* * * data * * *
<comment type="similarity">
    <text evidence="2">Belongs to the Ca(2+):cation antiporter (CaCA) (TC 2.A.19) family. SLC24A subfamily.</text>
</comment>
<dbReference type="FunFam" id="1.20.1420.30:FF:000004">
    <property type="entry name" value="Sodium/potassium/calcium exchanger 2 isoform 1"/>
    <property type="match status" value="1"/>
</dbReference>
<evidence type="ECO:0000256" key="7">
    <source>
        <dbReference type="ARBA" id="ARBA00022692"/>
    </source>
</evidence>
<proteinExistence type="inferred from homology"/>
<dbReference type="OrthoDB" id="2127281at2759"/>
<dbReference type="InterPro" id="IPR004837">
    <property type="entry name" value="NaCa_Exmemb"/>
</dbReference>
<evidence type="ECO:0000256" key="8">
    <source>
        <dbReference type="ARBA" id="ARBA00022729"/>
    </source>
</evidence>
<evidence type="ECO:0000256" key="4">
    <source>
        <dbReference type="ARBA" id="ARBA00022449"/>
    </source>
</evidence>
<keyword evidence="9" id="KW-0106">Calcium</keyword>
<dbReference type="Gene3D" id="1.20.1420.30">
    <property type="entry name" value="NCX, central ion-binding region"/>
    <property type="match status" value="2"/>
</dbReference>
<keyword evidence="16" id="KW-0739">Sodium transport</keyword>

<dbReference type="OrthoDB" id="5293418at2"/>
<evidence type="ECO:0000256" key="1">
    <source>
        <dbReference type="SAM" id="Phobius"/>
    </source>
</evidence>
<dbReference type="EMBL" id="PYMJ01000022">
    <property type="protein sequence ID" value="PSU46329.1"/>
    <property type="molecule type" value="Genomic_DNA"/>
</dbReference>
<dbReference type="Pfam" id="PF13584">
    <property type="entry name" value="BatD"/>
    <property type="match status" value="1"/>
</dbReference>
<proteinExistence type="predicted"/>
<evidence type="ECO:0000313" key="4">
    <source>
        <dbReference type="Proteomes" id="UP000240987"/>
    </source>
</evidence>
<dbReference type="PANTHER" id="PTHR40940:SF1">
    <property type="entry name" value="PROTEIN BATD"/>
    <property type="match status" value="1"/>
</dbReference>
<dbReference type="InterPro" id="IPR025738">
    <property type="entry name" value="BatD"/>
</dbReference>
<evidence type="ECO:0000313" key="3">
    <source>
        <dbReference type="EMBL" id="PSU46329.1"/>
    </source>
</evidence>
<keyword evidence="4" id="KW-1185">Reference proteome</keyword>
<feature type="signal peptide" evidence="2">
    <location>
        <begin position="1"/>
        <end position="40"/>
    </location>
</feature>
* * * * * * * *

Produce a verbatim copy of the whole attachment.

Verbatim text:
<comment type="similarity">
    <text evidence="2">Belongs to the Ca(2+):cation antiporter (CaCA) (TC 2.A.19) family. SLC24A subfamily.</text>
</comment>
<dbReference type="FunFam" id="1.20.1420.30:FF:000004">
    <property type="entry name" value="Sodium/potassium/calcium exchanger 2 isoform 1"/>
    <property type="match status" value="1"/>
</dbReference>
<evidence type="ECO:0000256" key="7">
    <source>
        <dbReference type="ARBA" id="ARBA00022692"/>
    </source>
</evidence>
<proteinExistence type="inferred from homology"/>
<dbReference type="OrthoDB" id="2127281at2759"/>
<dbReference type="InterPro" id="IPR004837">
    <property type="entry name" value="NaCa_Exmemb"/>
</dbReference>
<evidence type="ECO:0000256" key="8">
    <source>
        <dbReference type="ARBA" id="ARBA00022729"/>
    </source>
</evidence>
<evidence type="ECO:0000256" key="4">
    <source>
        <dbReference type="ARBA" id="ARBA00022449"/>
    </source>
</evidence>
<keyword evidence="9" id="KW-0106">Calcium</keyword>
<dbReference type="Gene3D" id="1.20.1420.30">
    <property type="entry name" value="NCX, central ion-binding region"/>
    <property type="match status" value="2"/>
</dbReference>
<keyword evidence="16" id="KW-0739">Sodium transport</keyword>

<dbReference type="OrthoDB" id="5293418at2"/>
<evidence type="ECO:0000256" key="1">
    <source>
        <dbReference type="SAM" id="Phobius"/>
    </source>
</evidence>
<dbReference type="EMBL" id="PYMJ01000022">
    <property type="protein sequence ID" value="PSU46329.1"/>
    <property type="molecule type" value="Genomic_DNA"/>
</dbReference>
<dbReference type="Pfam" id="PF13584">
    <property type="entry name" value="BatD"/>
    <property type="match status" value="1"/>
</dbReference>
<proteinExistence type="predicted"/>
<evidence type="ECO:0000313" key="4">
    <source>
        <dbReference type="Proteomes" id="UP000240987"/>
    </source>
</evidence>
<dbReference type="PANTHER" id="PTHR40940:SF1">
    <property type="entry name" value="PROTEIN BATD"/>
    <property type="match status" value="1"/>
</dbReference>
<dbReference type="InterPro" id="IPR025738">
    <property type="entry name" value="BatD"/>
</dbReference>
<evidence type="ECO:0000313" key="3">
    <source>
        <dbReference type="EMBL" id="PSU46329.1"/>
    </source>
</evidence>
<keyword evidence="4" id="KW-1185">Reference proteome</keyword>
<feature type="signal peptide" evidence="2">
    <location>
        <begin position="1"/>
        <end position="40"/>
    </location>
</feature>